Once we got the flags enabled we can start optimising the code. Let’s take as example a YUV2RGB converter and optimise it for BlackBerry 10 devices (used in this app http://appworld.blackberry.com/webstore/content/21198027/) . This converter can be used to read from camera preview buffers and convert it to RGB to save it as an image or show it on the screen. YUV is a format the encodes luma & chroma independently:

yuv_format

To make this example simpler, assume the following values (hardcoded from a camera preview buffer size)

  1. int src_height = 768;
  2. int src_width = 1024;
  3. int src_stride = 1024;
  4.  
  5. int uvStart = 1024 * 768; // offset to the UV data (after all the Y data)

This is our first approach:

  1. void inline renderFrame(unsigned char *src, char *dst, int rect[4], int frame, int dst_stride) {
  2.     int i, j;
  3.     for (i = 0; i < src_height; i++) {
  4.         for(j = 0; j < src_width; j++) {
  5.             int y_rpos = i * src_stride + j;
  6.             int uv_rpos = uvStart + ((i/2) * src_stride) + (j/2) * 2;
  7.             int wpos = i * dst_stride + j * 4;
  8.  
  9.             float y = src[y_rpos     ];
  10.             float u = src[uv_rpos    ];
  11.             float v = src[uv_rpos + 1];
  12.  
  13.             int r = clip((int) ((y 16) * 1.164                     + 1.596 * (v 128)));
  14.             int g = clip((int) ((y 16) * 1.164 0.391 * (u 128) 0.813 * (v 128)));
  15.             int b = clip((int) ((y 16) * 1.164 + 2.018 * (u 128)));
  16.  
  17.             dst[wpos    ] = b;
  18.             dst[wpos + 1] = g;
  19.             dst[wpos + 2] = r;
  20.             dst[wpos + 3] = 0xff;
  21.         }
  22.     }
  23. }

As with this YUV format a pair of Y values share the same UV values we can generate 2 pixels with just 2 Y and 1 single UV pair, generating 2 pixels per iteration.

  1. float y0 = src[y_rpos    ];
  2. float y1 = src[y_rpos + 1];
  3. float u = src[uv_rpos    ];
  4. float v = src[uv_rpos + 1];
  5.  
  6. int r0 = clip((int) ((y0 16) * 1.164                     + 1.596 * (v 128)));
  7. int g0 = clip((int) ((y0 16) * 1.164 0.391 * (u 128) 0.813 * (v 128)));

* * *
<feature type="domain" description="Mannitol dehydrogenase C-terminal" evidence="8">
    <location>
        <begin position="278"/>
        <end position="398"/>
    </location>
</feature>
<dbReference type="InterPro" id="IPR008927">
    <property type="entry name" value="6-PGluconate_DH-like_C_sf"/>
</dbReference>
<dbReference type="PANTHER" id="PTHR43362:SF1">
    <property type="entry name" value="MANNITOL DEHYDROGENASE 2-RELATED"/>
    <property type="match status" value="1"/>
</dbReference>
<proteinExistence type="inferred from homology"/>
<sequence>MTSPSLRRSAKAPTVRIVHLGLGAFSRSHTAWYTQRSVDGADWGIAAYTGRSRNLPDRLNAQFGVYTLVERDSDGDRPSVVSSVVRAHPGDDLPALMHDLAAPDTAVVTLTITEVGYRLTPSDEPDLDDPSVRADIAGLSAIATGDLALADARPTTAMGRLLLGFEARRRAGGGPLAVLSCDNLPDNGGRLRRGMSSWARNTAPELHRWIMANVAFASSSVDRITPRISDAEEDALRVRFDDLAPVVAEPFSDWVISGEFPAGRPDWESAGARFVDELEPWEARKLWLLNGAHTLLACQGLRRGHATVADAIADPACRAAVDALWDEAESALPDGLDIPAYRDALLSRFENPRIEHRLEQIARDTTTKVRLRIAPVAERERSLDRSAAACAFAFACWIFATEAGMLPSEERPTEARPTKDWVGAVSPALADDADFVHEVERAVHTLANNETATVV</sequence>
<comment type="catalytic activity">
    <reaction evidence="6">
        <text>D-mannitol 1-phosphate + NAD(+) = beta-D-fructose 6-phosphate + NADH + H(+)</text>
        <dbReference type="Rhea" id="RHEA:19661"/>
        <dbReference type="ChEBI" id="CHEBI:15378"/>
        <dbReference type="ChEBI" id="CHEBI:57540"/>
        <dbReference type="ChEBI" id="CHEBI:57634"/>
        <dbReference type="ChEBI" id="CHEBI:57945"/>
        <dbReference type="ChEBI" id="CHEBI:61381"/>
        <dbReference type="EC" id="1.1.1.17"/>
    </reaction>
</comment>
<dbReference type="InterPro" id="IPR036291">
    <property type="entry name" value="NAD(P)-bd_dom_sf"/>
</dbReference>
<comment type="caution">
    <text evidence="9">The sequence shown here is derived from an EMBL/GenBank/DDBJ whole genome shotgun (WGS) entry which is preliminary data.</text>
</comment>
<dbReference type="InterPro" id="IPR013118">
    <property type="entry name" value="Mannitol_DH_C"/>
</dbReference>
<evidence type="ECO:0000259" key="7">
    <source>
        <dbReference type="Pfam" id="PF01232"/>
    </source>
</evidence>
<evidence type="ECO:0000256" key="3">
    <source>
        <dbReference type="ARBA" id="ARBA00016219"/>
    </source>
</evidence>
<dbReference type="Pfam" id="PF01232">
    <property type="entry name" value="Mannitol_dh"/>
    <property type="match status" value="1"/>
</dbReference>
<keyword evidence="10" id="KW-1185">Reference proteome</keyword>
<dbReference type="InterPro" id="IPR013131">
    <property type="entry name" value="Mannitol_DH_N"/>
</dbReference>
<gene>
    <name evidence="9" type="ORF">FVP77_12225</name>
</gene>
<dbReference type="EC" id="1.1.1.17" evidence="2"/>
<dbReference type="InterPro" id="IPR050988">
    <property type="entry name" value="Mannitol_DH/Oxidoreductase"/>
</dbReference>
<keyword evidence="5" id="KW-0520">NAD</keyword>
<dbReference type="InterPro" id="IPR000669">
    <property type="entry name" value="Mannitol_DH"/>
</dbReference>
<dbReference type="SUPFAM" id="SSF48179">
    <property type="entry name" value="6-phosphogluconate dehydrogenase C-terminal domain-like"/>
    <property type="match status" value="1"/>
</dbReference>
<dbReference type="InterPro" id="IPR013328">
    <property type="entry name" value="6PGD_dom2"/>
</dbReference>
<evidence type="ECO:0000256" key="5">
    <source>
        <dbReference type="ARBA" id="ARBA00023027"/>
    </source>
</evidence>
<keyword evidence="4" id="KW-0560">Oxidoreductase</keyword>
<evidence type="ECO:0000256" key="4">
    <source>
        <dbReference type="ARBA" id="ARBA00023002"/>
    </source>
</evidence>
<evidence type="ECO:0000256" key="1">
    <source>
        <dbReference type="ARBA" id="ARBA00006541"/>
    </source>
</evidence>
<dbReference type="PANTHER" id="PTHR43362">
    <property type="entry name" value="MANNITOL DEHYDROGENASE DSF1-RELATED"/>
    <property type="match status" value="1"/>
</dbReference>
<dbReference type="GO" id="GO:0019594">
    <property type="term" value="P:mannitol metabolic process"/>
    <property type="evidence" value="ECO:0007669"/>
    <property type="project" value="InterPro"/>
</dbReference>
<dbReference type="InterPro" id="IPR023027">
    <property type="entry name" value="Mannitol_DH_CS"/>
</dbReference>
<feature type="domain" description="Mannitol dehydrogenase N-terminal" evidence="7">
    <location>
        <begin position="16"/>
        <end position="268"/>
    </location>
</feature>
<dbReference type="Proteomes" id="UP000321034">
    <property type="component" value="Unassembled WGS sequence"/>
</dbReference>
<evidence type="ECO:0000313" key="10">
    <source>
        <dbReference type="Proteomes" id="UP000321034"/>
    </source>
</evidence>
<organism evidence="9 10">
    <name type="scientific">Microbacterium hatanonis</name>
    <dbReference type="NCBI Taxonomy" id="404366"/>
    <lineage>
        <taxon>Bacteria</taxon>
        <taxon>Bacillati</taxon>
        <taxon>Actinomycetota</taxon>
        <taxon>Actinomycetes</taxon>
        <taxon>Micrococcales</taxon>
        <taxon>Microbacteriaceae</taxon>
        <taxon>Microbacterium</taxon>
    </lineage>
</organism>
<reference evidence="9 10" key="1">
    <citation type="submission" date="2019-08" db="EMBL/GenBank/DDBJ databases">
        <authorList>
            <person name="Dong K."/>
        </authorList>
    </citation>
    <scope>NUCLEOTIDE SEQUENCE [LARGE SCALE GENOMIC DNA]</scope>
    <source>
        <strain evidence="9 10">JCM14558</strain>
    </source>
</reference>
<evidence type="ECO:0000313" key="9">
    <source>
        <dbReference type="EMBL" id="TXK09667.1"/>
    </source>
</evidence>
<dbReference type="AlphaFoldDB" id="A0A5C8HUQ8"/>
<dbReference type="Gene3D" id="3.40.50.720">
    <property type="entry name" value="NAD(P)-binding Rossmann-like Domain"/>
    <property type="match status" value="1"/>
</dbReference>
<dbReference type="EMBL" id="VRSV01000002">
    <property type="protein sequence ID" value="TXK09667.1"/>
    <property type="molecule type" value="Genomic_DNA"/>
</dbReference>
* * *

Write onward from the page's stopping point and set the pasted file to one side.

8. int b0 = clip((int) ((y0 16) * 1.164 + 2.018 * (u 128)));
  9.  
  10. int r1 = clip((int) ((y1 16) * 1.164                     + 1.596 * (v 128)));
  11. int g1 = clip((int) ((y1 16) * 1.164 0.391 * (u 128) 0.813 * (v 128)));
  12. int b1 = clip((int) ((y1 16) * 1.164 + 2.018 * (u 128)));
  13.  
  14. dst[wpos    ] = b0;
  15. dst[wpos + 1] = g0;
  16. dst[wpos + 2] = r0;
  17. dst[wpos + 3] = 0xff;
  18.  
  19. dst[wpos + 4] = b1;
  20. dst[wpos + 5] = g1;
  21. dst[wpos + 6] = r1;
  22. dst[wpos + 7] = 0xff;

So far so good, but there are many arithmetic operations that can be shared and there is no need to do them twice

  1. float y0 = src[y_rpos    ] 16;
  2. float y1 = src[y_rpos + 1] 16;
  3. float u = src[uv_rpos    ] 128;
  4. float v = src[uv_rpos + 1] 128;
  5.  
  6. float y0v = y0 * 1.164;
  7. float y1v = y1 * 1.164;
  8.  
  9. float chromaR = 1.596 * v;
  10. float chromaG = 0.391 * u 0.813 * v;
  11. float chromaB = 2.018 * u;
  12.  
  13. int r0 = clip((int) (y0v + chromaR));
  14. int g0 = clip((int) (y0v + chromaG));
  15. int b0 = clip((int) (y0v + chromaB));
  16.  
  17. int r1 = clip((int) (y1v + chromaR));
  18. int g1 = clip((int) (y1v + chromaG));
  19. int b1 = clip((int) (y1v + chromaB));

and we’ve improved 14 multiplications and 20 additions/subtractions to 6 multiplications and 12 additions/substractions. Pretty sure our CPU would like that although we’re far from done. There are many values that doesn’t change in every pixel so we can move those to the external loop.

  1. void inline renderFrame(unsigned char *src, char *dst, int rect[4], int frame, int dst_stride) {
  2.     int i, j;
  3.     for (i = 0; i < src_height; i++) {
  4.         int y_rpos = i * src_stride;
  5.         int uv_rpos = uvStart + ((i/2) * src_stride);
  6.         int wpos = i * dst_stride;
  7.  
  8.         for(j = 0; j < src_width; j++) {
  9.             float y0 = src[y_rpos    ] 16;
  10.             float y1 = src[y_rpos + 1] 16;
  11.             float u = src[uv_rpos    ] 128;
  12.             float v = src[uv_rpos + 1] 128;
  13.  
  14.             float y0v = y0 * 1.164;
  15.             float y1v = y1 * 1.164;
  16.  
  17.             float chromaR = 1.596 * v;
  18.             float chromaG = 0.391 * u 0.813 * v;
  19.             float chromaB = 2.018 * u;
  20.  
  21.             int r0 = clip((int) (y0v + chromaR));
  22.             int g0 = clip((int) (y0v + chromaG));
  23.             int b0 = clip((int) (y0v + chromaB));
  24.  
  25.             int r1 = clip((int) (y1v + chromaR));
  26.             int g1 = clip((int) (y1v + chromaG));
  27.             int b1 = clip((int) (y1v + chromaB));
  28.  
  29.             dst[wpos    ] = b0;
  30.             dst[wpos + 1] = g0;
  31.             dst[wpos + 2] = r0;
  32.             dst[wpos + 3] = 0xff;
  33.  
  34.             dst[wpos + 4] = b1;
  35.             dst[wpos + 5] = g1;
  36.             dst[wpos + 6] = r1;
  37.             dst[wpos + 7] = 0xff;
  38.  
  39.             wpos += 8;
  40.             y_rpos += 2;
  41.             uv_rpos += 2;
  42.         }
  43.     }
  44. }